The actions of the irrational investor are such that they pile on in the market when they feel there is a positive situation and this is not a good thing as it will reduce the returns for whoever is selling, and on the other hand where there is an adverse situation with a negative message then they might end up selling it and this will also result in issues for other investors and stakeholders (Goldstein et al, 2004).
For instance, “Let’s take, as an example, XYZ Inc., and say it’s trading at $100, with 100 investors following it. The 80 rational investors have decided $100 is the fair value of the company based on future business prospects. The other 20 buy and sell based on irrelevant information. As XYZ’s revenues increase, rational investors bid the stock up to $120—buyers are willing to pay the higher price based on improved business prospects. Now the 20 irrational investors, all momentum players, begin to buy the stock due to its performance, driving the stock up to $135. They buy from rational people who are willing to sell their stock above their perceived fair value. Ten of the rational investors, who either believe they’re misinterpreting the information or who feeling pain because they are not long in XYZ, become irrational and also buy the stock, driving it up to $145. This process can spiral out of control and create a positive feedback loop, causing unbelievable valuations. All this started with 20 irrational investors and a small amount of positive news in XYZ Inc” (Kestner, 2003, p.23).
So where there are irrational investors then there is a cluster effect resulting in an easier market crash, as the history in late 1990s and the early part of the 2000s seem to suggest. The use of rational methods is hence surer compared to that of the use of others. On the other hand, there are also cons found in the Quantitative Trading strategy. As the Quantitative Trading strategy is seen to be one that is heavily invested in the notion that human emotions and thought processes could be basically flawed when it comes to investment technicalities, it can also be argued that the human form of evaluation would actually be more comprehensive compared to that of other processes (Fifield, t al, 2005).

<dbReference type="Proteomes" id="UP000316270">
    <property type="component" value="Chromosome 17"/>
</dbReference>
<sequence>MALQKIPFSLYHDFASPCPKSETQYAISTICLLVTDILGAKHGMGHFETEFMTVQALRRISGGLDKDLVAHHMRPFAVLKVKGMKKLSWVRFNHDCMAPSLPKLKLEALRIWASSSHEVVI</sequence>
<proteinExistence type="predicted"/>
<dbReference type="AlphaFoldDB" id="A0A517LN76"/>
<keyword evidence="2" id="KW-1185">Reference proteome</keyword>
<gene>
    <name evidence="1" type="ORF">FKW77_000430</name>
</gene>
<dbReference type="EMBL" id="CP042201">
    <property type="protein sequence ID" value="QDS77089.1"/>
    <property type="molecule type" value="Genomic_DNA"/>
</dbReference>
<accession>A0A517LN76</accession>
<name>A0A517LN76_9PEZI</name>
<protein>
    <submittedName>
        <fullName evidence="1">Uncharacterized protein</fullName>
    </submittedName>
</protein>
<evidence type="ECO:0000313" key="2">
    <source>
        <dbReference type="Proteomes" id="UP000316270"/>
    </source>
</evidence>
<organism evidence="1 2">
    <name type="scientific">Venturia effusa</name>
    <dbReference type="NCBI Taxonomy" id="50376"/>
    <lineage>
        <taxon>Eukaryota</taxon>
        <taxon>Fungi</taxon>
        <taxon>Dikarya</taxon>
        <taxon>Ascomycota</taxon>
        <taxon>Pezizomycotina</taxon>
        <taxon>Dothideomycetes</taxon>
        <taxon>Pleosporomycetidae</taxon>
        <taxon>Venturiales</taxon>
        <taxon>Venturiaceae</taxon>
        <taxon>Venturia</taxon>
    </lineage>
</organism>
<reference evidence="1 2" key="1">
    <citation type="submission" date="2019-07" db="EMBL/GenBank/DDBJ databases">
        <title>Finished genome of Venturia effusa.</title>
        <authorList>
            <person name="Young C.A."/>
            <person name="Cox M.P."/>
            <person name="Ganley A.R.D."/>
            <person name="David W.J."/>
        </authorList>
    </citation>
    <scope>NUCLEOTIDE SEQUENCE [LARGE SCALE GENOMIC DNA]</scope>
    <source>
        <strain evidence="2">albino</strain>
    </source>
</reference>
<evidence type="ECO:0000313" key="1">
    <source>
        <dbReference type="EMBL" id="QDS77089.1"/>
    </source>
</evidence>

In the human evaluation processes it is often identified that there is a more holistic outlook which the Quantitative Trading might not possess. Quantitative Trading might end up overlooking some of the basic fundamentals that come with the evaluation such as that of things that might not have a monetary value associated with it but could be just as valuable. For instance, value associations can be understood from the context of quality of management of the company, or the working culture of the company etc (Wilmott, 2013). These can be called the less tangible aspects when it comes to evaluation, the less tangible aspects play as much a role in trading and Quantitative Trading models would not always be able to identify these. Only some Quantitative Trading models are so comprehensive in that they are able to make use of these variables and most others only have comprehension based on the financial elements (Szakmary, Shen, and Sharma, 2010).